Only the 2002 election saw a bigger advantage for House Republicans in Minnesota - entering January 2003 with a 81-52 seat margin.

Aside from 2002, the last election from which the political right in Minnesota emerged with at least 72 seats was 1968, when 'conservatives' won 85 seats.

In the Upper Midwest, Republicans in Iowa had the sixth largest gain in the nation at 16.0 percent (16 seats), reaching 60 seats for the first time since the Republican Revolution of 1994. The GOP turned a 44-56 deficit into a 60-40 advantage, reclaiming the House after two cycles under Democratic control.

The GOP in Wisconsin had the 11th largest increase in seats in the nation at 14.1 percent (14 seats), returning to power after just one cycle with Democrats in control. Republicans, winning 60 of the chamber's 99 seats, had previously held the Assembly from 1995 through 2008.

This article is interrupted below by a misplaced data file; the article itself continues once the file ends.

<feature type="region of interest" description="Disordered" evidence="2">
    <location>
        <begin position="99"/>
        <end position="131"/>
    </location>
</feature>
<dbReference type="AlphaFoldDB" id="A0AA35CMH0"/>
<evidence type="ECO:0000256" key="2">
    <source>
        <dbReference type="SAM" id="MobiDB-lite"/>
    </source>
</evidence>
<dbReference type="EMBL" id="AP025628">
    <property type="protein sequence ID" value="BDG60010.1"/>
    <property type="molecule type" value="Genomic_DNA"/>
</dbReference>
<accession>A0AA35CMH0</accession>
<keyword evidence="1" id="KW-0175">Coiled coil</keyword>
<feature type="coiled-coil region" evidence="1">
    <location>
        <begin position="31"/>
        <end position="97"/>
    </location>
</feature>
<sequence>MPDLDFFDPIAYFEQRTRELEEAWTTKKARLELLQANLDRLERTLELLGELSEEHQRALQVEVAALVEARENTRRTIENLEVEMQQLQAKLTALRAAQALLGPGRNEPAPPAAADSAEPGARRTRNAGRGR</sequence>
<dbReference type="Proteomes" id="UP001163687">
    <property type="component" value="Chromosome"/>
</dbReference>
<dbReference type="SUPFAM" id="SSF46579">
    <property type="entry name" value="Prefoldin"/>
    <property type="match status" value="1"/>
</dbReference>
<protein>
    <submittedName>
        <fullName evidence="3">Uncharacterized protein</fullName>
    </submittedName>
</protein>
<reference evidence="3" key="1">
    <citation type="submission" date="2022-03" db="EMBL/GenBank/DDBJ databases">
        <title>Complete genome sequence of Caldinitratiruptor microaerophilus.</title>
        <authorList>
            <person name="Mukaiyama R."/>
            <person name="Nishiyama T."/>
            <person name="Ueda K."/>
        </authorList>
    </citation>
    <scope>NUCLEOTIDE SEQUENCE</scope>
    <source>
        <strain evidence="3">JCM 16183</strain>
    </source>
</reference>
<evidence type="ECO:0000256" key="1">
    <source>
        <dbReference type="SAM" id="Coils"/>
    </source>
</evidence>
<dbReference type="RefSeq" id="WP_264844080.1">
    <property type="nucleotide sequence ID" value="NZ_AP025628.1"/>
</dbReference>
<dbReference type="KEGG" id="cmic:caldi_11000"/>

In North Dakota, Republicans gained 11 seats (+11.7 percent) - good for 16th best in the country. The GOP increased their hold on the state's lower chamber from 58-36 to 69-25.

South Dakota Republicans gained four seats (+5.7 percent), or the 32nd biggest increase in the country. The GOP now holds 50 of 70 House seats in a chamber in which they have held a majority of seats since the Election of 1974.

Overall, 46 states held general elections for lower chamber seats in November, with Republicans gaining ground in 44 states in total.

Only in Delaware did Democrats strengthen their position (by two seats).